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I am using mysql++ in order to connect to a MySQL database to perform a bunch of data queries. Due to the fact that the tables I am reading from are constantly being written to, and that I need a consistent view of the data, I lock the tables first. However, MySQL has no concept of 'NOWAIT' in its lock query, thus if the tables are locked by something else that keeps them locked for a long time, my application sits there waiting. What I want it to do is to be able to return and say something like 'Lock could no be obtained' and try again in a few seconds. My general attempt at this timeout is below.

If I run this after locking the table on the database, I get the message that the timeout is hit, but I don't know how to then get the mysql_query line to terminate. I'd appreciate any help/ideas!

volatile sig_atomic_t success = 1;

void catch_alarm(int sig) {
        cout << "Timeout reached" << endl;
        success = 0;

// connect to db etc.
// *SNIP

signal (SIGALRM, catch_alarm);
mysql_query(p_connection,"LOCK TABLES XYZ as write");
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7 Answers 7

You can implement a "cancel-like" behavior this way:

You execute the query on a separate thread, that keeps running whether or not the timeout occurs. The timeout occurs on the main thread, and sets a variable to "1" marking that it occurred. Then you do whatever you want to do on your main thread.

The query thread, once the query completes, checks if the timeout has occurred. If it hasn't, it does the rest of the work it needs to do. If it HAS, it just unlocks the tables it just locked.

I know it sounds a bit wasteful, but the lock-unlock period should be basically instantaneous, and you get as close to the result you want as possible.

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You could execute the blocking query in a different thread and never being bothered with the timeout. When some data arrives you notify the thread that needs to know about the status of the transaction.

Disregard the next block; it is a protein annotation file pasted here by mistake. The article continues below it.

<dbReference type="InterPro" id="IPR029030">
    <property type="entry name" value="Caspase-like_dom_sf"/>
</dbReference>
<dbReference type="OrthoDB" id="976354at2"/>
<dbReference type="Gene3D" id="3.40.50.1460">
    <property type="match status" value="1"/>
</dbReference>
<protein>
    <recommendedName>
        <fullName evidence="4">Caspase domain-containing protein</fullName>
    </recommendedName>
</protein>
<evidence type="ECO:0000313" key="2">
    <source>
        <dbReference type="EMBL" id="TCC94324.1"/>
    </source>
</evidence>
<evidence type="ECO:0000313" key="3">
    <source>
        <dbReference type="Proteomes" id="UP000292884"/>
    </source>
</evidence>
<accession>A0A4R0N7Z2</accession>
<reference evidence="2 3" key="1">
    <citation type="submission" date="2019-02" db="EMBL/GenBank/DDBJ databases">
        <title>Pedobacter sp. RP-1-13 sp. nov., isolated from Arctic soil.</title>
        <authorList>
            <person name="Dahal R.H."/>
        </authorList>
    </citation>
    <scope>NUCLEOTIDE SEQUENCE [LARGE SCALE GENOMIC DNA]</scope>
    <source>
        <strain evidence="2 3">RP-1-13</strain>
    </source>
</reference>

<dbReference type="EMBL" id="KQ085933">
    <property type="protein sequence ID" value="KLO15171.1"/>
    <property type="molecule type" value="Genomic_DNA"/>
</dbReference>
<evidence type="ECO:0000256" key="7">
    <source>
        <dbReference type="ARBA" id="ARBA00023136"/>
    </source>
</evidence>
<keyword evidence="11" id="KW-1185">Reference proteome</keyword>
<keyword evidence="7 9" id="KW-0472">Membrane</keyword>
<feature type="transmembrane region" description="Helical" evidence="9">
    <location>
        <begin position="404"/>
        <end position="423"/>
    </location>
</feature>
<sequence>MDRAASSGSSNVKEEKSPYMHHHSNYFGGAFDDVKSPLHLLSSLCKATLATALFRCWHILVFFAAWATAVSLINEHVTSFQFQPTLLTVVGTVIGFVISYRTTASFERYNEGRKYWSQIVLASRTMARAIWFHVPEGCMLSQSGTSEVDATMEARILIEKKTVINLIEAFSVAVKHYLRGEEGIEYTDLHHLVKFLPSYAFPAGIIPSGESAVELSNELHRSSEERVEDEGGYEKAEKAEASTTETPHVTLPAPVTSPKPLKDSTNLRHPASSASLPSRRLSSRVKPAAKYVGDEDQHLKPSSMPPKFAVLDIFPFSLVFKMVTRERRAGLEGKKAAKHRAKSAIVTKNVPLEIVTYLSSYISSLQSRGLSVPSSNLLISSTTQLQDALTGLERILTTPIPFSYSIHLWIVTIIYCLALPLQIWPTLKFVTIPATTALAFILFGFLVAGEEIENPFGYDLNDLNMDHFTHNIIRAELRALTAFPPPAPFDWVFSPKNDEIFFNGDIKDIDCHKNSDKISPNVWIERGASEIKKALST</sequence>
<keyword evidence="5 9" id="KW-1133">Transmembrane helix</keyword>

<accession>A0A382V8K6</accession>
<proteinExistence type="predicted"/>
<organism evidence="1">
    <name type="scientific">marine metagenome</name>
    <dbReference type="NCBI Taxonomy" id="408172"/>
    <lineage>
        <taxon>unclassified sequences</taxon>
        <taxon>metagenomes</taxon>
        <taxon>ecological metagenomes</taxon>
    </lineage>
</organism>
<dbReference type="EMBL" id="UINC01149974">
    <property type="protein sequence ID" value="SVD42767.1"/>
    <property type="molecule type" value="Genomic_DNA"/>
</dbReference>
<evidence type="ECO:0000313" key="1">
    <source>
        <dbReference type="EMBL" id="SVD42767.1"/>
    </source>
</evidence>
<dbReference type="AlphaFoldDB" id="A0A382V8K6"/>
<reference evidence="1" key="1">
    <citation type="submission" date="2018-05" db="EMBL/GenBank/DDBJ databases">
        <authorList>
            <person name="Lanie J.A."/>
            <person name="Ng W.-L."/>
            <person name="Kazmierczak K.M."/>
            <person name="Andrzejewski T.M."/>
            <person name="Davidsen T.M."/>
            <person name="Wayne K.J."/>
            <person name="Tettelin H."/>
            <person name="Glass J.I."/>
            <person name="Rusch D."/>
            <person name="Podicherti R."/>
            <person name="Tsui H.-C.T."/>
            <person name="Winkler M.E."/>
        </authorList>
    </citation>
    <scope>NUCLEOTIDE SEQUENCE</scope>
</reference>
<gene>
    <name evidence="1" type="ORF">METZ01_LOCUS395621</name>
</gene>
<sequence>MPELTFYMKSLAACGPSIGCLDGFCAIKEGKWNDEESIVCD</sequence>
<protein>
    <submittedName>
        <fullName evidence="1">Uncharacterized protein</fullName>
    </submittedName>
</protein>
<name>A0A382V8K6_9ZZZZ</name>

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If I was writing from scratch I would do that, but this is a server application that we are just doing an upgrade to rather than a large rework.

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instead of trying to fake transactions with table locks, why not switch to innodb tables where you get actual transactions? just make sure to set the default transaction isolation level to REPEATABLE READ.

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As I said, it is not so easy to 'switch' or re-architect when this is a live, in production system. I'm slightly frustrated that MySQL provides no methods to check for locks or choose not to hang waiting on a lock.

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I don't know if this is a good idea in terms of resource usage and "best practices" and "cleanliness" and all the rest... but you have now repeatedly described the handcuffs that bind you in terms of re-architecting a "clean" system... so here goes.....

Could you open a new, separate connection just for sending the LOCK statement? Then close that connection when you catch the timeout alarm? By closing/destroying the connection that was dedicated to the LOCK statement, would not that essentially "cancel" the LOCK statment? I am not certain if such events would occur as I have described/guessed, but maybe it is something to test out.

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My experience described so far indicates to me that closing a connection in which a query is running causes a seg fault. Therefore dispatching that query into a different connection wouldn't really help, as that would also seg fault.

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